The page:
Two Tier or not Two Tier, That is the Question

Just to warn you right off the bat, this blog entry will be filed under the “rant” category.

Is two tier healthcare better than universal healthcare or is the American system better than ours? Do we in Canada already have a two tier system? What does two tier actually mean? These are basic questions that Canadians face on a daily basis, often with a one sided explanation. I will answer these questions (from an unbiased position using real examples of what is actually going on) and give some solutions to help our good but not perfect system. We will explore more healthcare issues in upcoming entries and I welcome your feedback, comments, hate mail and future topic suggestions.

I will answer the questions in reverse order.

Question #1. What does two tier actually mean?

Answer – A two tier system is a model that allows citizens to pay directly for their healthcare. The most obvious example is the USA. Citizens have the choice of paying expensive insurance premiums (which gives them health coverage) or paying the doctor/institution directly. This means that they usually have timely access to their doctor, get very quick diagnostics done and then receive the best treatment with the best equipment. Sounds great right? What if you can’t afford insurance premiums that can cost upwards of $1000 a month? What if you go with the “out of pocket” option hoping you won’t get sick – and then you do? Would you have $200,000.00 laying around for that heart surgery? Just like any system that tries to cover the entire spectrum of the population, there are some pros and cons. I’ll leave it to you to dissect all of the tiny details but the short answer is: if you make lots of money two tier is good and if you don’t make a lot of money two tier is bad. All of the people who fall outside these parameters (disabled, elderly, unemployed etc.) get there healthcare funded by something called Medicaid or Medicare which the government pays for. Sounds almost like the Canadian system eh?

Question #2. Does Canada already have a two tier system?

Answer – YES! Anyone who thinks different is a politician or a fool. I realize that we technically have a universal system, but if you look closely you will realize that we only have a universal system when it comes to acute care, doctor’s visits or prescription drugs. What happens if you have the crazy idea that you would like to try to walk again after having a stroke? Better hope you recover 100% while you are an in-patient which normally lasts 2-3 months. After that you will eventually have to dip into your pocket to reach your goal. Next time you see a stroke survivor who has regained the ability to walk, ask them two things: How long it took them and did they spend any money out of their pocket? Everyone (unless you are smart enough to evade the CRA) pays taxes into this mismanaged pool of money (insert any health scandal you wish) that is supposed to cover ALL of our healthcare, not just SOME of our needs. I understand that this is not an easy task – having to split up all that money across this great big land, try to account for every health condition imaginable, fund research, pay administrators, buy new and fix old equipment blah, blah, blah. The list would go on for pages. I get it, this is a hard job with many things to consider. The bottom line is still that people ARE PAYING out of their own pocket, or through insurance plans or “loophole clubs” or “associations”, but not to see their doctor, get some pills or to receive surgery. I am not out to bash our system, I just want to see it work better. I also don’t want to fool myself into thinking I have something only to realize I actually don’t once it’s too late. Short answer is: people pay for all kinds of healthcare services in Canada that are not provided for free (or government subsidized) to people who can’t afford the service. Sounds kind of two tier to me.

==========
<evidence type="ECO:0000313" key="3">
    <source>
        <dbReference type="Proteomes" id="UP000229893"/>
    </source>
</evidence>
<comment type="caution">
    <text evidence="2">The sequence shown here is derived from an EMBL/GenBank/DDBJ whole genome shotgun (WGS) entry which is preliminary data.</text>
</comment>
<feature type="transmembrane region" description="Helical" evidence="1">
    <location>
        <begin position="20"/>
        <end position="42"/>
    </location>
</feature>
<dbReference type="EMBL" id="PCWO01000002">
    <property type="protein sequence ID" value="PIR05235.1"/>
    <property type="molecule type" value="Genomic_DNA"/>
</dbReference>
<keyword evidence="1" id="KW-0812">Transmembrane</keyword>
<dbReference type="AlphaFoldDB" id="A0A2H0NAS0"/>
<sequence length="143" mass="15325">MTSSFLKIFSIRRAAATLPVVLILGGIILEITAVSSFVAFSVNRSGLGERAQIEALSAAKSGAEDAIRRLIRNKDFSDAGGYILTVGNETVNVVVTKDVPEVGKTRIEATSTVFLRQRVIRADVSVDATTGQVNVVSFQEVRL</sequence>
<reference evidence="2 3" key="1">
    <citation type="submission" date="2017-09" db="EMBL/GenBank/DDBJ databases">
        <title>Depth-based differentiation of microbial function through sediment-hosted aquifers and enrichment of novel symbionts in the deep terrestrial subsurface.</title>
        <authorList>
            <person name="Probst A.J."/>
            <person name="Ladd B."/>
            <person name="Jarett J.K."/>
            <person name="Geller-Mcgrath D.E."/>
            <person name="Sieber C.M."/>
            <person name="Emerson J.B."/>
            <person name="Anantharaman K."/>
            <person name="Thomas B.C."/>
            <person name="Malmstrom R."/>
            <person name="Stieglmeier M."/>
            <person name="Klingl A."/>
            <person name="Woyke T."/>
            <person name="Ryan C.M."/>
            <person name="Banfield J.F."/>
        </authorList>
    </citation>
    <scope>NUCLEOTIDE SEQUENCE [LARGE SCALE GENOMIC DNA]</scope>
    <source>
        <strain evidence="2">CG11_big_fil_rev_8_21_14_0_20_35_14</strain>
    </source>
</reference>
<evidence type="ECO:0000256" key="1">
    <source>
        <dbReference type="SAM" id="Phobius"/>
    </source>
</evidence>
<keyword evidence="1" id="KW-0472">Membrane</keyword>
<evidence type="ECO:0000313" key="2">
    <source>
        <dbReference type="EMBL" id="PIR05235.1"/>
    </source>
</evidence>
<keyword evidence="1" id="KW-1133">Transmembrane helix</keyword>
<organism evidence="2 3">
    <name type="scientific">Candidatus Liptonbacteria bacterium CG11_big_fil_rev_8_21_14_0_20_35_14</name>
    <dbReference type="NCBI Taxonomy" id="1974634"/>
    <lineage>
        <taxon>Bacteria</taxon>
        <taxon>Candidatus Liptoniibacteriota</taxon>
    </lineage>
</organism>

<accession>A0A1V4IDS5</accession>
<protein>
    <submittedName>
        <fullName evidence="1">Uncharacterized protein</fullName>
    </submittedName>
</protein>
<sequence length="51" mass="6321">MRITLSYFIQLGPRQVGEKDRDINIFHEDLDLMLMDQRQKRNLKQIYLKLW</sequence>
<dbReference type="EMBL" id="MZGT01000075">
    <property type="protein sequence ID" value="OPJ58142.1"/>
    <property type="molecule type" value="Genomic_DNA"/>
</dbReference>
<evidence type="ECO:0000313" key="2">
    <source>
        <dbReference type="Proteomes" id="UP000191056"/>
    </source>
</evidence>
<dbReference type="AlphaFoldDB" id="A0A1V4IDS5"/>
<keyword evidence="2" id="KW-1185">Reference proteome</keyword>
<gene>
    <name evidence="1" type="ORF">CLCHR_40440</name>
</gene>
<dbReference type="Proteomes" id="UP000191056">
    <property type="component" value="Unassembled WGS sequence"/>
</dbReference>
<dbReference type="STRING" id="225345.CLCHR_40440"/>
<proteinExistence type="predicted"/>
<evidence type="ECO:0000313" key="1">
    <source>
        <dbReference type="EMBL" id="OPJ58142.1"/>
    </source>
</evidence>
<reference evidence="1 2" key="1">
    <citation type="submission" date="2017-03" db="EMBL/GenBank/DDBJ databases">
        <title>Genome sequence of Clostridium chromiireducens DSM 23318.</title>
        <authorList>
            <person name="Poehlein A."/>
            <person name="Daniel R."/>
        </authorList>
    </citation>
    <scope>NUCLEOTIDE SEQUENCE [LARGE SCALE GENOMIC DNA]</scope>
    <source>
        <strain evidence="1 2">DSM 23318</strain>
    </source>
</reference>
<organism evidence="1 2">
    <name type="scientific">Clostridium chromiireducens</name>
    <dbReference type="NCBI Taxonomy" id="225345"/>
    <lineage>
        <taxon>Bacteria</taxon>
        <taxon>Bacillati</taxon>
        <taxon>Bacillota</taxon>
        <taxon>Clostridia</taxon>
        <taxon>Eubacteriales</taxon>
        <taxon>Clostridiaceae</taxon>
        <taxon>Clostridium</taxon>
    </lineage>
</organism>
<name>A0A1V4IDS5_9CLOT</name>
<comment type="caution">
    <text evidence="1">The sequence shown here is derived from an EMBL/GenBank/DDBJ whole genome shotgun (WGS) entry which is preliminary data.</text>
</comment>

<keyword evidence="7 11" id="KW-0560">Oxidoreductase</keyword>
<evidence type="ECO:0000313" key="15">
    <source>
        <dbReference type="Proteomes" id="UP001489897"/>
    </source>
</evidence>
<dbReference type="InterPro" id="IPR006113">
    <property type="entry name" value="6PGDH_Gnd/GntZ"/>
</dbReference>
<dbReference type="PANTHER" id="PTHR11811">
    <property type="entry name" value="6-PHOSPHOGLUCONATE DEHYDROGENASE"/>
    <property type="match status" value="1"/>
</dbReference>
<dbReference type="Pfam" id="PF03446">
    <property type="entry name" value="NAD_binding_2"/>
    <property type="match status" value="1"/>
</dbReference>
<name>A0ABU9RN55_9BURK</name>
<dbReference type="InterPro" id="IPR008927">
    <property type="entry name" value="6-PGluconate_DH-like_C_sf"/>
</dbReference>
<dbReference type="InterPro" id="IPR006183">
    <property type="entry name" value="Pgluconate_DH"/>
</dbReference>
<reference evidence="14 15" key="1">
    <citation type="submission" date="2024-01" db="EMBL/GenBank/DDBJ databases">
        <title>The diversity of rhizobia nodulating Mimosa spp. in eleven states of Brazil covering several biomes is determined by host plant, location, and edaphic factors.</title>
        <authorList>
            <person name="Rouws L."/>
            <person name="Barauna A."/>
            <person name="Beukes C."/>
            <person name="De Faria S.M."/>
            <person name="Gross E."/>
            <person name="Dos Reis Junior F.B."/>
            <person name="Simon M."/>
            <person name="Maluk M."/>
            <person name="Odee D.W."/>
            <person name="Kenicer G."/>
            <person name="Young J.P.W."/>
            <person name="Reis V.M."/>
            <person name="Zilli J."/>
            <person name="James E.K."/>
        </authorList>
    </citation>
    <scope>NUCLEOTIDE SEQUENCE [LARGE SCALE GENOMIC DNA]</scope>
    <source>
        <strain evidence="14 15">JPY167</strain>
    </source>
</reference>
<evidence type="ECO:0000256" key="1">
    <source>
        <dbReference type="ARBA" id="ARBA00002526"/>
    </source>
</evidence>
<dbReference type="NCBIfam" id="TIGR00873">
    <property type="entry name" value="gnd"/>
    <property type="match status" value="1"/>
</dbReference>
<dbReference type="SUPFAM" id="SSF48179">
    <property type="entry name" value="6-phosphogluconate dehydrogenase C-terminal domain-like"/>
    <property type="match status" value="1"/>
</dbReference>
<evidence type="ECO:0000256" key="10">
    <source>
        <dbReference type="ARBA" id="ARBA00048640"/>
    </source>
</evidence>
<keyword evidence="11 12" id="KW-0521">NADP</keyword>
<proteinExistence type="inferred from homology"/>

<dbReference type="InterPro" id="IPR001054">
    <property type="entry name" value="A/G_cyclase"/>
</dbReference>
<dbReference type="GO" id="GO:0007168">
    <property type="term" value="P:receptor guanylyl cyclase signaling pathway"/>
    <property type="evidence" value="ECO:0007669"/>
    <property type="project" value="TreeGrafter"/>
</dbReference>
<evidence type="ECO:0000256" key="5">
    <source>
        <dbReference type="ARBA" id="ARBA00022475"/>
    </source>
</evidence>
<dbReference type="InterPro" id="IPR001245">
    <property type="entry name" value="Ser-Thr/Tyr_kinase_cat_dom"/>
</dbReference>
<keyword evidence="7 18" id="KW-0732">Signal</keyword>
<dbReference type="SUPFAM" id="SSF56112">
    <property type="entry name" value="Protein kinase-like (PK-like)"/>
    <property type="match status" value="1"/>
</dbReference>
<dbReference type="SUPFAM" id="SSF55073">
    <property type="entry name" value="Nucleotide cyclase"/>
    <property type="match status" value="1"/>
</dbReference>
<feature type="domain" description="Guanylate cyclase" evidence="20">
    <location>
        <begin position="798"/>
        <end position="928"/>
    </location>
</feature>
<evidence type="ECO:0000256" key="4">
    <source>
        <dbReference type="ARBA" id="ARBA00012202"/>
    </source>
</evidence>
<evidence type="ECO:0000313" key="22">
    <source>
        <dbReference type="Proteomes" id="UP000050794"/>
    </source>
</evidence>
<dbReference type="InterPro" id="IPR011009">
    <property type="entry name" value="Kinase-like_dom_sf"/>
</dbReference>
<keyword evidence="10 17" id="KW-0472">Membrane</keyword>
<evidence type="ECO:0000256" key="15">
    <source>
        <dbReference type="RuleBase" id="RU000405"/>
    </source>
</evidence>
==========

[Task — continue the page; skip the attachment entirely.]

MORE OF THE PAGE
Question #3. Is two tier healthcare better than universal healthcare?

Answer – Yes and No. I’ll explain. Two tier is obviously better for those who can afford it. For those who can’t it’s horrible. It’s a misguided question though. The real question we should be asking is “How do we take the best of each system and incorporate them together to create a new system?” Canadians are fortunate to have some of the best doctors, researchers and clinicians in the world at our disposal. The only problem is we can’t get to see them because there are so many sick and injured people and so few doctors. The fact is we get scared as soon as we hear the term “Two Tier” and instantly shut down. We either think of less than wealthy Americans dying on the street because they couldn’t afford a surgery that is free in Canada; or people pick this moment to become the most patriotic Canadians on the planet and say things like “this is a Canadian institution, our heritage. We’ll never be like those horrible Americans”. We need to wake up and realize that both systems can work beautifully together and that America and Canada already use each others system to some degree. We just need to come out and admit it publicly so we can move on and make the system better. Canadians travel to the US and all over the world regularly for medical services. Why are we letting this money leave our country? Are we worried that people will begin paying for services in Canada and sooner than later not be able to afford healthcare? Or that there will be no doctors left in the public sector? Or that we will turn into the US?